Placeholder Image

Subtitles section Play video

  • A senior minister has warned that a third spike of coronavirus infections is possible as the government seeks to win over conservative MPs unhappy with its plans for the system that would replace the England block down this week, most areas will be placed into the top two tiers of restrictions.

  • The government says it is listening to the criticism and will publish an analysis tomorrow to support the measures with the vote do in the House of Commons on Tuesday.

  • Here's our political correspondent Ian Watson.

  • It's been difficult finding cheer in this festive season on Glaze Bring Greater Manchester.

  • They've been living under some form of restrictions since the summer.

  • What's even more cutting is that be placed in Tier three, the highest form of restrictions from next week.

  • If you look at some of the figures and things like if you study it, it seemed to have crack down a bit hurt on Greater Manchester in my opinions or to speaking amongst the people.

  • They seem to be kind of federal, but some are putting a brave face on it.

  • We've got to be careful.

  • If we're all sensible, it'll all end soon enough.

  • Not this year the season of goodwill hasn't extended toe Westminster.

  • Boris Johnson's facing a growing rebellion in his own ranks.

  • Ministers haven't ruled out a third lock down, but they say new restrictions of the best way to avoid this.

  • On that they will reach out to those MPs who have concerns.

  • MP say to may.

  • We just want to understand that the measures you're taking take into account not just the cost and benefit of tackling the virus, but also the non covert health, economic and social implications will publish more analysis on that on.

  • But we do take seriously the principle of parliamentary accountability.

  • The prime minister himself has written to MPs to say that if they back him this week, he'll give them a new vote on the restrictions on January the 27th.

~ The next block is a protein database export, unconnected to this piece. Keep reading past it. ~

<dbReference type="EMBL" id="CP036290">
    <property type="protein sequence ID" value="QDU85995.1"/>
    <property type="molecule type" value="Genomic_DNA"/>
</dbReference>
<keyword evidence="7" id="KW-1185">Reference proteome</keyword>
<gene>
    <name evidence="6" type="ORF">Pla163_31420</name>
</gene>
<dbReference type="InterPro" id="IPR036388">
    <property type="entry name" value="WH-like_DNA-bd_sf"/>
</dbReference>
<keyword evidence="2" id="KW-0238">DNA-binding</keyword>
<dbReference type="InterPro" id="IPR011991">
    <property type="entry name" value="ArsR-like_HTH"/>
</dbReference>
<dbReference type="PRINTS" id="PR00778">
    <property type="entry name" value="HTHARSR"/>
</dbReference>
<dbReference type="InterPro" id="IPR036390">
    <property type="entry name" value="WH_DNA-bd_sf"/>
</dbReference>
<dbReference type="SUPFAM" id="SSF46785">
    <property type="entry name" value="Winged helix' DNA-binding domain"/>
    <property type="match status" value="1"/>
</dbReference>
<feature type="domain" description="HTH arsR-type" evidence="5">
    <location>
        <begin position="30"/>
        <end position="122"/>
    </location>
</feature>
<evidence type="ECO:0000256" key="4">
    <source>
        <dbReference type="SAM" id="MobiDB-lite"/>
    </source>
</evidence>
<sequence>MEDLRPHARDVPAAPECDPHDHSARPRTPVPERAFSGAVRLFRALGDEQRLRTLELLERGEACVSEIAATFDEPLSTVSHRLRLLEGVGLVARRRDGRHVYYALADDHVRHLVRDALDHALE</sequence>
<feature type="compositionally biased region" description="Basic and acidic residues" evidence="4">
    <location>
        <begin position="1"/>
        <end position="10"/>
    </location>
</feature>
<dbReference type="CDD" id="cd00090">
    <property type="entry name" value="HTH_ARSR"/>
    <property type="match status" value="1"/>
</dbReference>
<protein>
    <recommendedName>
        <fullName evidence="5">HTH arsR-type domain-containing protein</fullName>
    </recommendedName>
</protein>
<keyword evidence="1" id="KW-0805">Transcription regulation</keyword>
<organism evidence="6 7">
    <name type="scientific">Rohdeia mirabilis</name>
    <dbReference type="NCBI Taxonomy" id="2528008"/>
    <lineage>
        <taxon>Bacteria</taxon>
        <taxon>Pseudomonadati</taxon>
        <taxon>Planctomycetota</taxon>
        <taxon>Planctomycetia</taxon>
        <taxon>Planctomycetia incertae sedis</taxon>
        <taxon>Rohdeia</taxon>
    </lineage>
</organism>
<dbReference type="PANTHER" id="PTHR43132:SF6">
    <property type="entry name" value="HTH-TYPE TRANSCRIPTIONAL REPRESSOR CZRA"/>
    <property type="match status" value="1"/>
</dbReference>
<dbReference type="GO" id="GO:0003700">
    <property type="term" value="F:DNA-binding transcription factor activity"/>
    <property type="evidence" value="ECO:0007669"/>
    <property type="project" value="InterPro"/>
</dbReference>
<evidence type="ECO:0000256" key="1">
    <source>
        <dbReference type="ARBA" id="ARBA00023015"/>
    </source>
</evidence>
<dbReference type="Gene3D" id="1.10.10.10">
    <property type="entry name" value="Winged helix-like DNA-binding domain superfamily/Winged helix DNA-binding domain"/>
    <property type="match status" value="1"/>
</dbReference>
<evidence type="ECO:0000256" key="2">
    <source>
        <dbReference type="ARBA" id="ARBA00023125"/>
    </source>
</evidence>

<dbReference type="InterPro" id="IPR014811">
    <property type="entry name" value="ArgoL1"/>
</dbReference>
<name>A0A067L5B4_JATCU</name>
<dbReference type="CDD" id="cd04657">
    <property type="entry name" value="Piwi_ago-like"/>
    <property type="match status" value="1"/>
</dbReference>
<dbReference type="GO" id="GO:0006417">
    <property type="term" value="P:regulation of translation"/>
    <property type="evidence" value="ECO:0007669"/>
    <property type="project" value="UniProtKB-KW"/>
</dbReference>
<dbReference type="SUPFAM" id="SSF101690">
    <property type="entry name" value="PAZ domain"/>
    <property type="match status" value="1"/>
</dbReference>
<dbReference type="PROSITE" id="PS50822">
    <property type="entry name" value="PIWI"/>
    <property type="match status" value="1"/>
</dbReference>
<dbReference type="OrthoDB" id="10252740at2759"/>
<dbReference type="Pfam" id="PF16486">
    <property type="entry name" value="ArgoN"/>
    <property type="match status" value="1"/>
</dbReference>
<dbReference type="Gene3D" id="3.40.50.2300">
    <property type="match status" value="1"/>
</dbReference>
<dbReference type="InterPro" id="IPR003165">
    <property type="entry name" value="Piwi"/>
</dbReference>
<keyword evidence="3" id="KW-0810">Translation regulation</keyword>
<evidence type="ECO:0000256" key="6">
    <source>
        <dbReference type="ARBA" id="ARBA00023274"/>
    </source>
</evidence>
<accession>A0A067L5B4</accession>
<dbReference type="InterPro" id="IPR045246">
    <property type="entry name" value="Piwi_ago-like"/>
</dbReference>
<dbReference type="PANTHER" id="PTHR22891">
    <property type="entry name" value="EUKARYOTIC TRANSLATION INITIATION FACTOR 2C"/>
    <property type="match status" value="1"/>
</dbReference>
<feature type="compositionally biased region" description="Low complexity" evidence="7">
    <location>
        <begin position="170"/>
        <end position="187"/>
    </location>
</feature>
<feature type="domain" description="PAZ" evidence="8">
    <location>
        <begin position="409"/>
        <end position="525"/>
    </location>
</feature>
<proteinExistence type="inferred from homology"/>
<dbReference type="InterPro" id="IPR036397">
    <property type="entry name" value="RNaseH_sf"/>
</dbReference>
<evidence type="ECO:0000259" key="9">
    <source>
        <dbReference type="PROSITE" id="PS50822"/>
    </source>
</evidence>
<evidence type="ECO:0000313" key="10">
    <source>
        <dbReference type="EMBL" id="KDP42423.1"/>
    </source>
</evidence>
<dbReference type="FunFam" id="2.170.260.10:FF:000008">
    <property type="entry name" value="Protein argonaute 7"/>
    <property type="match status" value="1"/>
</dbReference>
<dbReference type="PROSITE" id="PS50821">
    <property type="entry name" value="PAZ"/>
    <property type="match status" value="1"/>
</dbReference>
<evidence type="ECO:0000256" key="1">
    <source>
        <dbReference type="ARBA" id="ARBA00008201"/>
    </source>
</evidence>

• If they don't support them, then the restrictions would end on February the third, And he says a review of restrictions next month means that some areas could come out of tea or three on December the 19th, so that would depend on the evidence.

  • Apparently, there is smoke without fire at Westminster because some very vocal potential rebels now say they'll back the government in Tuesday's crucial vote on the restrictions.

  • But for others, the prime minister hasn't gone far enough.

  • It's absolutely right that MPs are scrutinizing what the government does that is their job alarm or important to take place during an enduring emergency on.

  • We have a couple of days to get this right to advance what's going on.

  • Concessions have been made, but I would like to Seymour.

  • Now you may have to just pinch yourself a little because wasn't it just a year ago that Boris Johnson won a stalking 80 seat majority?

  • Yet such is the level of unease with the new restrictions he wants to introduce in England that is going to have to meet a whole range of MPs tomorrow to try to keep them on side.

  • What he wants to avoid at all costs is relying on Labor votes to get his new measures through Parliament because their support would come at a price.

  • The reason that I'm not committing to vote for these measures, it's because we're not convinced at the moment that they are either sufficient or workable.

  • It's not too late for the government to convince us of that.

  • Political pressures have led the prime minister to consider new vote on his measures in January, so it best he may be responding rebellion beyond Christmas rather than avoiding it entirely.

  • No, Michelle, the content of one document could determine the size of this week's conservative rebellion because tomorrow the government has conceding a key rebel demand to produce on assessment of the social and economic impact of their measures or, to put it very, very quickly.